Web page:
• ShintoShinto __BANNED USERS
    edited November 2006
    MrMister wrote:
    Shinto wrote:
    Well yeah, sort of. The thing is that you don't achieve standardization by creating starndardized regulations that control how teaching is done. If you want to standardize anything you need to standardize the education levels received by teachers and the resources available to different school districts. The last is especially important since it is wildly varying levels of funding produced by property taxes that fund most districts in this country.

    It's also worth noting that excellent teachers are often attracted to elite private schools by the lack of red tape and regulation. Even when the pay isn't better, Joe and Jane PhD would rather go teach somewhere where they don't have to worry nearly as much about maintaining certifications, and where they'll actually get to control the curriculum.

    I know it was a big thing for the teachers at my private school.

    I think this kind of employee empowerment stuff is the predominant model taught in business schools currently for how to motivate the people who work for you.

  • werehippywerehippy Registered User regular
    edited November 2006
    Shinto wrote:
    MrMister wrote:
    Shinto wrote:
    Well yeah, sort of. The thing is that you don't achieve standardization by creating starndardized regulations that control how teaching is done. If you want to standardize anything you need to standardize the education levels received by teachers and the resources available to different school districts. The last is especially important since it is wildly varying levels of funding produced by property taxes that fund most districts in this country.

    It's also worth noting that excellent teachers are often attracted to elite private schools by the lack of red tape and regulation. Even when the pay isn't better, Joe and Jane PhD would rather go teach somewhere where they don't have to worry nearly as much about maintaining certifications, and where they'll actually get to control the curriculum.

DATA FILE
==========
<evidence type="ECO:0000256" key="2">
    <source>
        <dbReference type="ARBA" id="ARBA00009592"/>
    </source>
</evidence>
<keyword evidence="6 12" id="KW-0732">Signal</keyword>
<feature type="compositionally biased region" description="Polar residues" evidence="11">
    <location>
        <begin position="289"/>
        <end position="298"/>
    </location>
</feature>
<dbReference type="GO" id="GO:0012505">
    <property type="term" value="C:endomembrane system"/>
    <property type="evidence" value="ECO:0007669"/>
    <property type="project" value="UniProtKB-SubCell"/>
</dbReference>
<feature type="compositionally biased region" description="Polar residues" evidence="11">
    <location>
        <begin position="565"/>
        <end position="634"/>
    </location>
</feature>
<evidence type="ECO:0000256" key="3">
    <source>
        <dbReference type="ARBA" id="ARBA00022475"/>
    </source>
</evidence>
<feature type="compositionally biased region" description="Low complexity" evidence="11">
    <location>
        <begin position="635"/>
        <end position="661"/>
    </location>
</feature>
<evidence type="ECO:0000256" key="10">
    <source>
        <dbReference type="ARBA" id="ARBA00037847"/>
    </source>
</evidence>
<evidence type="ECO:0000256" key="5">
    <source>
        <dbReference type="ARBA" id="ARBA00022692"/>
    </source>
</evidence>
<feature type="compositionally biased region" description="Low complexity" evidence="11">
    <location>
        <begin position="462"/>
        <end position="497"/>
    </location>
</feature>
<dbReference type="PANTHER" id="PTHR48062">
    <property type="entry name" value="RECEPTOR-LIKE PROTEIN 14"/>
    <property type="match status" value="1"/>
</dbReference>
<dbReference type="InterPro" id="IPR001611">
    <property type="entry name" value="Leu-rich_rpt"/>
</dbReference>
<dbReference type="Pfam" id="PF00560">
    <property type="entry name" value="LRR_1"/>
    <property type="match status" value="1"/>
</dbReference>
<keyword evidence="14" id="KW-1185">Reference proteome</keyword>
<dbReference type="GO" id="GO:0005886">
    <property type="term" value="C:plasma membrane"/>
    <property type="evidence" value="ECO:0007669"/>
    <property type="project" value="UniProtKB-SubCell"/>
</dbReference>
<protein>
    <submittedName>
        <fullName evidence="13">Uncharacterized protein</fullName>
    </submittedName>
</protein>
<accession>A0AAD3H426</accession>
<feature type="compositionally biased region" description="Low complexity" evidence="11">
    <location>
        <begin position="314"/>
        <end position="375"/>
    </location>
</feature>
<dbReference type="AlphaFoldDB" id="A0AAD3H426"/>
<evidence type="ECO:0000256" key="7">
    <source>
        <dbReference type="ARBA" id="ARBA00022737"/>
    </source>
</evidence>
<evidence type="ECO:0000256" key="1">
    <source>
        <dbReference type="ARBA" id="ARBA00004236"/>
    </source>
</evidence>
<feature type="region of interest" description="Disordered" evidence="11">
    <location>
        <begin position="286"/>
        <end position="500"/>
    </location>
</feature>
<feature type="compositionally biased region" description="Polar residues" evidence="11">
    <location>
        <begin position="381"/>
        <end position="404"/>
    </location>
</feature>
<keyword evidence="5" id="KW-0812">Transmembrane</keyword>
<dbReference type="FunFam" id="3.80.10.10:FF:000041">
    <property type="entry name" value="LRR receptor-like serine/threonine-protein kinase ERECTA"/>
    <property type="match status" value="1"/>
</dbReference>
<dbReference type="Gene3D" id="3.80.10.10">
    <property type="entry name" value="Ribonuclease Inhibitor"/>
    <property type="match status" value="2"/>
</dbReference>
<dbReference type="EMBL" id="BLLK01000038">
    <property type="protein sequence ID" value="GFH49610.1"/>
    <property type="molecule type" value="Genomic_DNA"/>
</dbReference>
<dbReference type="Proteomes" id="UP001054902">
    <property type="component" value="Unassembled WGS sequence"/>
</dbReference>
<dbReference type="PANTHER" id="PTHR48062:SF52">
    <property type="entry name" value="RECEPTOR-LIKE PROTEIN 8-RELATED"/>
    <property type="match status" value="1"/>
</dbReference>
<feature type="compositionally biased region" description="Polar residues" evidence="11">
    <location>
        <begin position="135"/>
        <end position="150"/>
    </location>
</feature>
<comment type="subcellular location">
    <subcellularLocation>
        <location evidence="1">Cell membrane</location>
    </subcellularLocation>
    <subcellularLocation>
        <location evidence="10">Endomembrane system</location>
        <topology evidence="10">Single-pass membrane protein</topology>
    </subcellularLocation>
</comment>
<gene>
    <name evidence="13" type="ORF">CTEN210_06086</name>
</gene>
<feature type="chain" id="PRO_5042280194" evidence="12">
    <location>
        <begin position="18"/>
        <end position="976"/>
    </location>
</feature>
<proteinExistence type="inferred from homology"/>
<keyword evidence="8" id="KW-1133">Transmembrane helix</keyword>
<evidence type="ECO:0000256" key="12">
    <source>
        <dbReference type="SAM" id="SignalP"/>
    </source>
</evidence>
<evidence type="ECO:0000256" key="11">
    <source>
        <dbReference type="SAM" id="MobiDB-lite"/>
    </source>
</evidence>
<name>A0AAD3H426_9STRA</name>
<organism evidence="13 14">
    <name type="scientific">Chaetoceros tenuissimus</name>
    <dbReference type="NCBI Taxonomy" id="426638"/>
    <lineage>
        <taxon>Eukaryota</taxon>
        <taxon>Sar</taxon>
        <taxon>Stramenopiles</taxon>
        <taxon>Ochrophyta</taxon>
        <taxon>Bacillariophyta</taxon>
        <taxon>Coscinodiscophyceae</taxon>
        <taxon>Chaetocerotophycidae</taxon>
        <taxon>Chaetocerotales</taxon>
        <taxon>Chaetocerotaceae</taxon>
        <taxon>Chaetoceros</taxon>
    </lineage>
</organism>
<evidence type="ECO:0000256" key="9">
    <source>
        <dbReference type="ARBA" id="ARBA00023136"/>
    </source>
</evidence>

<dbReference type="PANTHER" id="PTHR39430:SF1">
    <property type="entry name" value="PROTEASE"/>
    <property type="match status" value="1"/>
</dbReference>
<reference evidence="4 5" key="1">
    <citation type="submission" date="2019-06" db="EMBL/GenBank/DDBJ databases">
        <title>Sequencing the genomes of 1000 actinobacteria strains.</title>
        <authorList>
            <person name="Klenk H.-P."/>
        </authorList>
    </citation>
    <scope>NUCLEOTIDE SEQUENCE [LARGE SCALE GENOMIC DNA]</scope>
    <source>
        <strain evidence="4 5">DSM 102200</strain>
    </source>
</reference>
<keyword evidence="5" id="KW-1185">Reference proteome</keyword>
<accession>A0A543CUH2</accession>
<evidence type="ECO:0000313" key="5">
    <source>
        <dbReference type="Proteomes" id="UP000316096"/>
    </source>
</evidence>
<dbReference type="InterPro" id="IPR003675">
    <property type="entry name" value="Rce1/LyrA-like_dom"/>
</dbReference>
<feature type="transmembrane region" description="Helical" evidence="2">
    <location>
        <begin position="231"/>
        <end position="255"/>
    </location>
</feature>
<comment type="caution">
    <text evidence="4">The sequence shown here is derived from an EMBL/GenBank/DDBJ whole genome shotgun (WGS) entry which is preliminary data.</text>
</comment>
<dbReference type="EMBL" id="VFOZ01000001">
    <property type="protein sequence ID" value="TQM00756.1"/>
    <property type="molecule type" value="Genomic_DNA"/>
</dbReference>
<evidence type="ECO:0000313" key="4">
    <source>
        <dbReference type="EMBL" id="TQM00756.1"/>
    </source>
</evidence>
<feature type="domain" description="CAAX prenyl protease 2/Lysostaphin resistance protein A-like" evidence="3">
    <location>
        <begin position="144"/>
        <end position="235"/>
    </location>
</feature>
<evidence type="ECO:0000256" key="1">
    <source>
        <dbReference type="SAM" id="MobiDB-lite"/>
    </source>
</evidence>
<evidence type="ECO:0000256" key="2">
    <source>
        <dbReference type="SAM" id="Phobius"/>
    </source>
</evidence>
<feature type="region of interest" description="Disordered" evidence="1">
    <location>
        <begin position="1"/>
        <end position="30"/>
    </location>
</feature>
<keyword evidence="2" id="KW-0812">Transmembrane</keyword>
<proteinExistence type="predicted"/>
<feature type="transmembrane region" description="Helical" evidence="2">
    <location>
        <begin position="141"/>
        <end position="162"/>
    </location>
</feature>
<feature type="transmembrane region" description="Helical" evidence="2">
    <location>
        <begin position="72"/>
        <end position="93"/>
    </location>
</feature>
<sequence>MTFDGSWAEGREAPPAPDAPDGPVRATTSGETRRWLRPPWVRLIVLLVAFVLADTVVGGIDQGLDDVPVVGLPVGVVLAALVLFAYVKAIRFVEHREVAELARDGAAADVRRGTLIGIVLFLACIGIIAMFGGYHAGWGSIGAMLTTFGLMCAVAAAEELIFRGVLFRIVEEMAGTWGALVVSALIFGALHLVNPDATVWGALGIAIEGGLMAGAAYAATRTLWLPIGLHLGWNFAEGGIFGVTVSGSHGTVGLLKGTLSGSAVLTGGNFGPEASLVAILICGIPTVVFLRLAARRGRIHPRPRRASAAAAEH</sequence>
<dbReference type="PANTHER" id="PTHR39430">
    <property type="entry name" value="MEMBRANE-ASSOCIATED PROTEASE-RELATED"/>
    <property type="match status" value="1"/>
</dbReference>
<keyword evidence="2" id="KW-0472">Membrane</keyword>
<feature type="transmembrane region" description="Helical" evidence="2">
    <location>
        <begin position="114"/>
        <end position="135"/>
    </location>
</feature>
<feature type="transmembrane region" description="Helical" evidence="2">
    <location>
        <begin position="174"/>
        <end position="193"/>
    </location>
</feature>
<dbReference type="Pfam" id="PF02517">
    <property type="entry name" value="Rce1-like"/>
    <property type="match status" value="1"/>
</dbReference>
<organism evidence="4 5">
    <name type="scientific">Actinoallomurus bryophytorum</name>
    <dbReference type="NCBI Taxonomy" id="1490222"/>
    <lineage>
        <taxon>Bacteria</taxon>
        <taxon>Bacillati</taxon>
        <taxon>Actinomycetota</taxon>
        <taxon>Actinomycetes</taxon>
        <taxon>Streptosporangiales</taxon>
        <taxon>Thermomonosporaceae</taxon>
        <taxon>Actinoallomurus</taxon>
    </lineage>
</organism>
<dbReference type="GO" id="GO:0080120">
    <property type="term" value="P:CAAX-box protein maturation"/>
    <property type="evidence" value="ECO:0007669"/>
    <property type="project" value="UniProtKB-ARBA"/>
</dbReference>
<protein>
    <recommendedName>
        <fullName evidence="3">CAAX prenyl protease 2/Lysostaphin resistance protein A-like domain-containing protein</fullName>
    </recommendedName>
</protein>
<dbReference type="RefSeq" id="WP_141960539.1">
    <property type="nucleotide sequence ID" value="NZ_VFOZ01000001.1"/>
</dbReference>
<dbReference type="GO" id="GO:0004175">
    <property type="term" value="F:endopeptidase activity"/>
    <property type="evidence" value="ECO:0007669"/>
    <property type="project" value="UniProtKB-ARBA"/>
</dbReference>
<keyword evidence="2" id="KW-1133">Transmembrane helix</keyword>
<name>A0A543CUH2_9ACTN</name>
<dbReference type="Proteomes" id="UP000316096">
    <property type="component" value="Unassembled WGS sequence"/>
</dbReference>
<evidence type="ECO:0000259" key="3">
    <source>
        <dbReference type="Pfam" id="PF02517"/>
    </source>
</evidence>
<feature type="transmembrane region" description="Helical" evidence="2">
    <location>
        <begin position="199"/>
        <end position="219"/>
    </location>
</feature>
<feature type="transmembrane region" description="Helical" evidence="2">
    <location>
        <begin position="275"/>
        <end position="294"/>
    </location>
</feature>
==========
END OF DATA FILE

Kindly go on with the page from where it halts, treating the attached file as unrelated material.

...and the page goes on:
I know it was a big thing for the teachers at my private school.

    I think this kind of employee empowerment stuff is the predominant model taught in business schools currently for how to motivate the people who work for you.

    The question from there is are the schools better because of the different regulations, or because those regulations (which are easier on the teachers) draw better teachers to the school? Another way to put it is do we know if applying the same regulations to teachers who are worse would still produce better results.

  • ShintoShinto __BANNED USERS
    edited November 2006
    werehippy wrote:
    Shinto wrote:
    MrMister wrote:
    Shinto wrote:
    Well yeah, sort of. The thing is that you don't achieve standardization by creating starndardized regulations that control how teaching is done. If you want to standardize anything you need to standardize the education levels received by teachers and the resources available to different school districts. The last is especially important since it is wildly varying levels of funding produced by property taxes that fund most districts in this country.

    It's also worth noting that excellent teachers are often attracted to elite private schools by the lack of red tape and regulation. Even when the pay isn't better, Joe and Jane PhD would rather go teach somewhere where they don't have to worry nearly as much about maintaining certifications, and where they'll actually get to control the curriculum.